Some of my altars are very important to me, like my ancestor altar. It’s the only altar that I have been disciplined enough to never set a single piece of clutter on it. I can’t very well take it with me when I travel, but I wanted to bring my Work with me when I went to spiritual retreats.

In the beginning, I used an object as a physical altarpiece. I have an ammonite fossil that my wife bought for me, about the size of my palm. It sits on my ancestor altar, and when I travelled, I brought it with me in a handsewn bag. This object carried with it the energy I had paid into my home altar. When I began to use the ammonite for other purposes, I put together a small version of my home altar into a leather box, which travels everywhere with me.

Inside the round leather box from Ghana is a small ammonite fossil, a piece of quartz, a piece of petrified wood, a sprig of rue, and a small silver bracelet given to me by my first ancestor teacher. These are all items that have meaning to me and how I practice. The ammonite is a meditative tool I use to remember the unending thread of the past that stretches out behind me. The quartz is a focal point, like the flame of the candle I use to guide the otherworld to me (metaphoric and literal). The petrified wood acts similarly to the ammonite and is a favorite fossil of mine. The sprig of rue is an herb associated with ancestor work.

In more casual gatherings, I carry a small orange photo book that I got at the photo desk of Target. It has photos in it of those who have passed on (no photos that include living people). I stash it in my luggage bag and keep it next to my bedside at night. I also have a small jar that has dirt from my hometown in it, and dirt from England and Ireland. Some day I will have dirt from Germany and Poland as well. Earth is sacred to me, and that jar mixes together the home soil from the many lines of my ancestors. For me, it has power.

Another item you can use and make- made objects contain more energy and make your luminous being shine brighter- is a take on Buddhist prayer beads. Start by collecting beads that you are drawn to use for your ancestors. For example, I might pick a large bead to represent a family line unknown, but then a pretty swirly bead for a favorite grandmother, and a delicate glass bead for an uncle who died young… anything that will help me make a connection to that object with the energy of that person, known or unknown to me. The easiest and simplest one I ever made was of wooden beads, colored with sharpies of varying hues. After that I wrote the initials on them in black, and strung them on a spare piece of yarn. Powerful doesn’t have to mean expensive, and I would take care to spend a lot of money on expensive tools that you haven’t worked with yet, until you know whether you connect to that work or not.


I carry the energy of my ancestors inside me, always. In the beginning of trying to connect to that energy, I required more tangible tools to keep my focus and keep me aware of that truth on the cellular level. But now many of these tools are familiar old friends, and hold places of honor on the altars of my home.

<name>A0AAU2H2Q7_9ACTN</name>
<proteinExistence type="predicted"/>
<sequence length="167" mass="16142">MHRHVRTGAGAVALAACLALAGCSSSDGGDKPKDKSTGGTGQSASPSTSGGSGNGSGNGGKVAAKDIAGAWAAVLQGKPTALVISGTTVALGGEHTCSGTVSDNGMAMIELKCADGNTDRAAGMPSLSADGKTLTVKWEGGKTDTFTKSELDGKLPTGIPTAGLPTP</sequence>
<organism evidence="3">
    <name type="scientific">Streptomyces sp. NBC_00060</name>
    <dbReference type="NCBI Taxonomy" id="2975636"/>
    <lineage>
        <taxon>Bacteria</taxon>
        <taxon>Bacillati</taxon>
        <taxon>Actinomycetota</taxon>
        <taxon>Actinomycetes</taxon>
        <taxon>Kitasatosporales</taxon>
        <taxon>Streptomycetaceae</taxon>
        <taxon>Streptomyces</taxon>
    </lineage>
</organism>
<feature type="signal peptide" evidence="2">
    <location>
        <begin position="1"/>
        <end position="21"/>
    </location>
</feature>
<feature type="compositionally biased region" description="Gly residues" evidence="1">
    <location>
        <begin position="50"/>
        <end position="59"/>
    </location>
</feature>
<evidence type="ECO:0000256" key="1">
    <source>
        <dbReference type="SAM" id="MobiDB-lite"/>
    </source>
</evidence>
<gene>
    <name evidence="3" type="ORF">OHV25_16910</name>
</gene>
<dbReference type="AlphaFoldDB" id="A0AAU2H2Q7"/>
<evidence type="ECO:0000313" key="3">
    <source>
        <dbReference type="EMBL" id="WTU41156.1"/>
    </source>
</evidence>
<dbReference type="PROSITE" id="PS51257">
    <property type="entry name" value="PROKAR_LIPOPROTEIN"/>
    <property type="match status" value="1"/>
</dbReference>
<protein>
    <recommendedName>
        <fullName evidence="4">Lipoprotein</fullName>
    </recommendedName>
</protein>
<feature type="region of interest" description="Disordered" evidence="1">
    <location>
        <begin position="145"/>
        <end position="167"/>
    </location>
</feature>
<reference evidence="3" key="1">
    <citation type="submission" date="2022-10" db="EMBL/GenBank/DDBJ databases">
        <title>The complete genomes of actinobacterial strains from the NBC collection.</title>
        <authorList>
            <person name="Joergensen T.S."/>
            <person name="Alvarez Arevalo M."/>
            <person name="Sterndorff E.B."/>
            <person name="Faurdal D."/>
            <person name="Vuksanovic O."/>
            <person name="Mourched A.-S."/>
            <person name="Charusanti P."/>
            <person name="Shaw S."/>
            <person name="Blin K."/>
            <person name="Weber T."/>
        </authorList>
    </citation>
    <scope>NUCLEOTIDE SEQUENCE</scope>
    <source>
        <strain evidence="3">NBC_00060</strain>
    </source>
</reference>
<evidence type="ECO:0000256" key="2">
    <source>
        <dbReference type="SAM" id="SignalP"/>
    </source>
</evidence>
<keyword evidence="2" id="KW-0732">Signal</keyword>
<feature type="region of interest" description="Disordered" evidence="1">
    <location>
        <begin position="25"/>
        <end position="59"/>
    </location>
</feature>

Wednesday, January 5, 2011

Family Trees

Genealogy is the study and documentation of family lineage. Luckily for me, there has always been someone in each generation of my father’s family who has taken it upon themselves to keep track, to keep searching backwards, and to attempt to validate what is thought to be true. I remember sitting in a library in Buffalo with my family as a child and searching for specific names and dates in books, copying information down and Xeroxing pages. I loved the smell of the old books.

To some people, that kind of research can seem a daunting task. It’s not easy and there are more brick walls and dead ends than there are proven paths. There are fires that destroyed records and names spelled out incorrectly that might be yours but can’t be proven because of the differences. I hold onto the unproven stories, and document them as such. I’d rather have a family folk tale in place of an empty branch.

Where do you start? Even if you’re lucky to have a list of names and dates and geographical locations, who were they? What did they do? What were their dreams? When my Grandfather was sick, I asked him the questions I could muster about my Great-Grandparents. Still, everything seemed to have the tone of so-now-that-you’re-dying... I often wish I hadn’t waited so long to ask.

You can start now, and write down the names of you, your spouse and/or children. Then write the names of your siblings and parents. Who were your parent’s siblings, and their parents? Go back as far as you can. Ask other family members to fill in names and dates for you. But then, when you have the facts, put some leaves on your tree. Add details and texture to flesh your history out. Here’s a general list of questions that I use for my own files:

FAMILY HISTORY
Feel free to add stories, memories or anecdotes.
*
Birth name:
Date of birth:
Place of birth:
*
Name of Mother:
Date of birth:
Place of birth:
Siblings:
Name of Father:
Date of birth:
Place of birth:
Siblings:
*
Childhood home address:
Childhood vacation spots:
Favorite places as child:
Elementary school name, city:
Junior/Middle school name, city:
Senior/High school name, city:
Date of graduation:
Degrees:
*
[repeat as needed]
College, city:
Graduation year:
Degrees:
*
Military Service:
Years served:
Deployments:
*
[repeat as needed]
Occupation:
Businesses owned:
Other Odd Jobs:
*
[repeat as needed]
Marriage date:
Married to:
Marriage place:
Spousal career/job:
Children name(s):
Children date(s) of birth:
Children place(s) of birth:
*
Places you lived in your life and what brought you there:
Places travelled to:
List family pets:
Hobbies:
*
Criminal Incarceration:
*
Date of death:
Place of death:
Place of internment:

What questions would you want to know if you could ask? Personalize them. Make a wish list of questions that might seem impossible to find answers for. It’s possible to find amazing details. The more details you can uncover, the more history of your family migration you can reveal. Write down the stories that have been passed down through the generations. You can fact-check them later if you want to, but at least this way you’ll have a lead to go on. It’s never too late to start documenting what you know for your future generations.